24th Annual Summer Seminars: Meditation and Mindfulness in Clinical Practice: Enhancing Treatment Effectiveness and Personal Wellbeing
Christopher K. Germer, MD
Meditation is currently one of the most widely researched treatment methods. It is a systematic method of regulating attention and emotion-beneficial skills for alleviating mental and physical disorders in patients, and for enhancing the wellbeing of clinicians and cultivating positive attitudes associated with patient care.
But what is meditation exactly? What is mindfulness? How do we integrate meditation into psychotherapy, especially in the treatment of anxiety, depression, trauma, and couples therapy? What scientific evidence supports its use and what are the contraindications? This program is an up-to-date review of the theory and practice of meditation from its ancient origins to modern brain science and psychotherapy. Participants with no meditation experience, as well as seasoned practitioners, will find this course helpful in their clinical work.
- Identify the three main forms of meditation: concentration, mindfulness, and compassion and know when to apply them in clinical settings;
- Discuss the mechanisms of action in meditation that appear to underlie positive therapeutic change, such as attention regulation, emotion regulation, and self-compassion;
- Explain how mindfulness and acceptance-based treatment is grounded in empirically-supported psychotherapy;
- Describe new research findings on mind/brain training through meditation;
- Customize meditation practices for individual patients, i.e., those with anxiety, depression, trauma, psychophysiological disorders, and for couples in conflict;
- Apply the practices and principles of meditation to enhance the therapeutic relationship and personal wellbeing.
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Monday – Friday: 9:00 am – 12:15 pm
Beth Israel Deaconess Department of Psychiatry Foundation, Inc./Contact Hours: 15
The Harvard Medical School is accredited by the Accreditation Council for Continuing Medical Education to provide continuing medical education for physicians.
The Harvard Medical School designates this live activity for a maximum of 15 AMA PRA Category 1 Credits™. Physicians should claim only the credit commensurate with the extent of their participation in the activity.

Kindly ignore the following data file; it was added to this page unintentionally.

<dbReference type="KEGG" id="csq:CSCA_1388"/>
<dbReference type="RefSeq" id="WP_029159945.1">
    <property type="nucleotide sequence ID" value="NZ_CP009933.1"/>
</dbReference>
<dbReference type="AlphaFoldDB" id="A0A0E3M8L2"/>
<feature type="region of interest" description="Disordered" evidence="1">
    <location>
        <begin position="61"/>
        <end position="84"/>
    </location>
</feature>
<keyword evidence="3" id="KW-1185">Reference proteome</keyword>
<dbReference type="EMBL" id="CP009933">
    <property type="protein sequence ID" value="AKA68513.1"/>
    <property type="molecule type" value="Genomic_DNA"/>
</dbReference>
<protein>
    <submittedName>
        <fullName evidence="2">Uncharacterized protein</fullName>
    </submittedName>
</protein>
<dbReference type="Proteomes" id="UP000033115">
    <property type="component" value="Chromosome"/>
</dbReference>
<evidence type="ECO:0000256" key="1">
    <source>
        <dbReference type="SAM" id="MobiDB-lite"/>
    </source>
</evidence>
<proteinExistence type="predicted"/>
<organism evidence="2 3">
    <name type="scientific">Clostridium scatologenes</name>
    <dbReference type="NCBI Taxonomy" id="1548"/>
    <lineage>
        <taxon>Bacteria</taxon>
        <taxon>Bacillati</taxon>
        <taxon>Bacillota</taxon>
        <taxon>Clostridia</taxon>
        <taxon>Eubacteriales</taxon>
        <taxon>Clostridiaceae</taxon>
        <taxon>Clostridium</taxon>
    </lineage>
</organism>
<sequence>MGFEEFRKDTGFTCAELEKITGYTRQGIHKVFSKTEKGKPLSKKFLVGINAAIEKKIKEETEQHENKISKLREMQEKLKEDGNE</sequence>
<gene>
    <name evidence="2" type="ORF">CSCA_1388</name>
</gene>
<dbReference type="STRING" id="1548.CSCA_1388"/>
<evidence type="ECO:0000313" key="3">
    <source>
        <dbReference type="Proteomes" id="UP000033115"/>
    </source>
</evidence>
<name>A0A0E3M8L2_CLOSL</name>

Psychologists: The Continuing Education Program at Beth Israel Deaconess Medical Center, a major teaching hospital of Harvard Medical School is approved by the American Psychological Association to offer continuing education for psychologists. The Continuing Education Program at Beth Israel Deaconess Medical Center, a major teaching hospital of Harvard Medical School maintains responsibility for this program and its content.
Counselors: The Continuing Education Program at Beth Israel Deaconess Medical Center, a major teaching hospital of Harvard Medical School continuing education is an NBCC Approved Continuing Provider (ACEP) and may offer NBCC approved clock hours for events that meet NBCC requirements. The Week Long Summer Seminars for a maximum of 15 clock hours and the Weekend Summer Seminars for a maximum of 10 clock hours. The ACEP solely is responsible for all aspects of the program.
Social Workers: For information on the status of the application to the Massachusetts Chapter of the National Association of Social Workers, please call 617-754-1265 or email: email@example.com.
Nurses: This summer program meets the specifications of the Board of Registration in Nursing (244 CMR).
CHRISTOPHER K. GERMER, PhD is a Clinical Instructor in Psychology at Harvard Medical School and a founding member of the Institute for Meditation and Psychotherapy. He has been integrating the principles and practices of meditation into psychotherapy since 1978. Dr. Germer lectures nationally and internationally on mindfulness and self-compassion. He is co-editor of Mindfulness and Psychotherapy andWisdom and Compassion in Psychotherapy: Deepening Mindfulness in Clinical Practice. Dr. Germer is also author of The Mindful Path to Self-Compassion.